I want to consider animal diseases in particular, as in the other House my area of responsibility was agriculture, food and the rural economy throughout the BSE and foot and mouth disasters. I shall refer specifically to the 2000 report from the Phillips inquiry into BSE because there are extremely important lessons to be learnt from it in the context of our debate. The inquiry concluded:

“BSE has caused a harrowing fatal disease for humans ... A vital industry has been dealt a body blow, inflicting misery on tens of thousands for whom livestock farming is their way of life”,

and, of course, hundreds of millions of pounds were lost to the British economy as a result.

The research identified in the Phillips inquiry—and the research that should have been and still needs to be undertaken—is of extreme importance. However, that research will not be undertaken if the lead comes from the private sector, for obvious reasons. I take one example. The Phillips inquiry came to the conclusion that,

The OP warble fly dressings used until the 1980s—which, incidentally, organic livestock farmers very carefully avoided, which is perhaps a good reason for supporting the organic sector—were clearly identified as needing further research. Since 2000, that research has never taken place.

The critical paragraph from the inquiry reads as follows:

“BSE did not emerge at a propitious time so far as research was concerned. In 1985 Ministers had accepted a recommendation from the Priorities Board for Research and Development in Agriculture and Food that expenditure on research into animal diseases was disproportionate and should be reduced by 20 per cent. Implementation of this policy was resulting in staffing cuts at research establishments”.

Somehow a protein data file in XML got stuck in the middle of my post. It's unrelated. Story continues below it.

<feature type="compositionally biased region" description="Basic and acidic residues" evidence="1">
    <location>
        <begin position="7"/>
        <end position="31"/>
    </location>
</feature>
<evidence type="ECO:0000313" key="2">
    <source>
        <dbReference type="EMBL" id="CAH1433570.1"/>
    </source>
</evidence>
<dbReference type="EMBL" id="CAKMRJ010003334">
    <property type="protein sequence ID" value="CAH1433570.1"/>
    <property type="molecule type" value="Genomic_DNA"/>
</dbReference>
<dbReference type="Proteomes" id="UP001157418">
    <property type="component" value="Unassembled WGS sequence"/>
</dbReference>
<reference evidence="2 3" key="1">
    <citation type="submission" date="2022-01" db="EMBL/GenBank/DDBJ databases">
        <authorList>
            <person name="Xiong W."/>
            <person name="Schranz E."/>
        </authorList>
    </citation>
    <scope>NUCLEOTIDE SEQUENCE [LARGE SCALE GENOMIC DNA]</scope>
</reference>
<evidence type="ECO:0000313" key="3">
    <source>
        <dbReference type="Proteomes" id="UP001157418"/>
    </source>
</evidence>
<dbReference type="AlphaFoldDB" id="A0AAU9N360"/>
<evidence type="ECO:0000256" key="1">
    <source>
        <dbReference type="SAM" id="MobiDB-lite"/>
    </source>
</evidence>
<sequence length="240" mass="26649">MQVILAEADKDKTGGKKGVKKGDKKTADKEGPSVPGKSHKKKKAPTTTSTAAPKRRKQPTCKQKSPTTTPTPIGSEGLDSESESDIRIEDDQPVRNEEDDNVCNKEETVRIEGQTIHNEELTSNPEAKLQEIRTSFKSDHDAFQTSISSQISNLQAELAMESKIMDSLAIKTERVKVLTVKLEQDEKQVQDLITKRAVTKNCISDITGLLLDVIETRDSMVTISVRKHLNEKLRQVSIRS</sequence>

As Members of your Lordships’ House have emphasised time and again this evening, that process started because the public sector was thought to be less important than the private and commercial sectors, which could benefit from near-market development. That, again, is

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a very important lesson that we must take to heart. The public sector has to take the lead in setting priorities in research.

Last summer’s Cabinet paper, Food Matters—Towards a Strategy for the 21st Century, on the whole seems to suggest that the nation does not think that food matters. I do not believe that is true; I think that the nation believes that research into food and farming issues is of extreme importance. As the NFU has reminded us, a 45 per cent reduction in investment in this research took place during the 1980s and 1990s and now—again as the NFU has told us—only £20 million is being spent in the Defra budget on those critical areas. As my noble friend Lord Livsey said earlier, given that £20 billion is paid to import food into this country, the disproportion is dramatic.